What is it about the phrase, "It's a Free Country" that makes the phrase true? How is it that we are a free country? What is it that makes us free?
Does it have to do with the strong will and drive of so many in America who try to keep government limited, small, and out of our lives? Is it the constant effort by so many to increase the size of government in order to intervene and take care of us more? Does the work of so many who fight to keep the government on track with the Constitution have anything to do with it? What about those pushing a socialist agenda? Or a green agenda?
The answer to all of those questions is the exact same:
All of the above, and more.
T.S. Eliot once put it the way I think best describes what makes the United States a free country when he said, "The intense happiness of our union is derived in a high degree from the perfect freedom with which we each follow and declare our own impressions."
What does that mean? It means that everyone looks at the world his or her own way. Everyone has their own impressions. Everyone has their own perceptions. Everyone has their own desires, wants, and needs.
Attempting to find a one-size-fits-all for all of those impressions, perceptions, and desires is not only illogical, it's also unrealistic and foolish. Such an attempt is the reason for nearly all human conflict in the world and it provides an example of force and coercion - a lack of freedom.
But how, might you ask, can multiple preferences be utilized at the same time? There are a few, good solutions out there but, by far, one of the best is decentralization. This is what we have done (or did, a long time ago) in the United States. Instead of an all-encompassing, centralized government that controls everything, we have a decentralized government where the federal government is very limited over multiple states, each with their own governments.
So long as the federal government remains limited to the basics (national defense, a justice system, regulation of commerce and foreign trade, ensuring civil rights), every one of those state governments can act as a different experiment or variation of government.
At present day, we have 50 states. That's 50 different possibilities we could have for types of government. And that doesn't even include all of the local governments within those 50 states. Add in the local governments and we are talking about hundreds upon hundreds of possibilities and choices!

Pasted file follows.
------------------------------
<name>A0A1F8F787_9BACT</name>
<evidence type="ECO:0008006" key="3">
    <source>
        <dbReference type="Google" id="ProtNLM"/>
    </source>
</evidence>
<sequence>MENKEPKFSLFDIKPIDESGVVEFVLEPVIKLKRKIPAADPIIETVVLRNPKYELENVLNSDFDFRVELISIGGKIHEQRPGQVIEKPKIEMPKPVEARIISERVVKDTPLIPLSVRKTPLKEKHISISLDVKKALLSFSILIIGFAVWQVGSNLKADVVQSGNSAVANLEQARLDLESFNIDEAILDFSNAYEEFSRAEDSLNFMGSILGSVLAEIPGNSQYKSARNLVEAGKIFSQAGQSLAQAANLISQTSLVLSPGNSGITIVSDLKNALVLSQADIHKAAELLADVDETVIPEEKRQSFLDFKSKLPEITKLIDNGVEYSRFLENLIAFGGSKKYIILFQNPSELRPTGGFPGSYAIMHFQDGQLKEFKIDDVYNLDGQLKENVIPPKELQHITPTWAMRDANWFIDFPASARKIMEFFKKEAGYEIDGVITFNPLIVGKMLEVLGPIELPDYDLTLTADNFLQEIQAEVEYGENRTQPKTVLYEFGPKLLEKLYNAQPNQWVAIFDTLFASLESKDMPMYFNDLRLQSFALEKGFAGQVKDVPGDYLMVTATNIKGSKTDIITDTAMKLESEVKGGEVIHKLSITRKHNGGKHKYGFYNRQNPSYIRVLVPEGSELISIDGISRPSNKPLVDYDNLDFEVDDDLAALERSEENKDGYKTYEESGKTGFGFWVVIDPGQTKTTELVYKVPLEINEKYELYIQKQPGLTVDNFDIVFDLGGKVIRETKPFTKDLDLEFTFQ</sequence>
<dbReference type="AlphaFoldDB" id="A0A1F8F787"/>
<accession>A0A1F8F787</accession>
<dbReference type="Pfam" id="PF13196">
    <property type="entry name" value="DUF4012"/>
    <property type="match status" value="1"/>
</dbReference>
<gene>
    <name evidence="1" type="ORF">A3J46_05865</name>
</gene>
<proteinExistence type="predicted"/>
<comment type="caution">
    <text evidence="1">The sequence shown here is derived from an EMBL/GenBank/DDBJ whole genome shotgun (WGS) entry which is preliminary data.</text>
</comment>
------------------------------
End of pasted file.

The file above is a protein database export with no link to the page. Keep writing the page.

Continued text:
Decentralized down to the state level, we can/should have any form of government that we want, all under the same roof of a federal government that provides defense for them all (while still allowing for their own defense), unifies trade and commerce, protects all individual civil rights, and all through the insurance of a written Constitution.
Currently, we are doing this in America (though it's getting more difficult as time goes on). For example, there is a very obvious difference in states like Michigan and New Hampshire in regards to the kinds of laws, regulations, and taxes that exist between the two states. Michigan is very liberal, whereas New Hampshire is very libertarian.
What about Massachusetts as opposed to Florida? What about Alaska as opposed to Alabama? What about Washington D.C. as opposed to Las Vegas? How much of a difference in regulation and laws are there among those governments? Answer: A huge difference.
The key, however, is a limited federal government. With limited federal government, not only can limited government enthusiasts have their way at the state and local level, but big government enthusiast can/should have their way at the state and local level as well. If the federal government expands, however, only those who enjoy big government can prosper at the state and local level.
For freedom to flourish, decentralization needs to occur, allowing multiple state governments to exist under a limited federal government, each with their own capacity to provide any level or type of government that the people want.
That's freedom, and that's how It's a Free Country!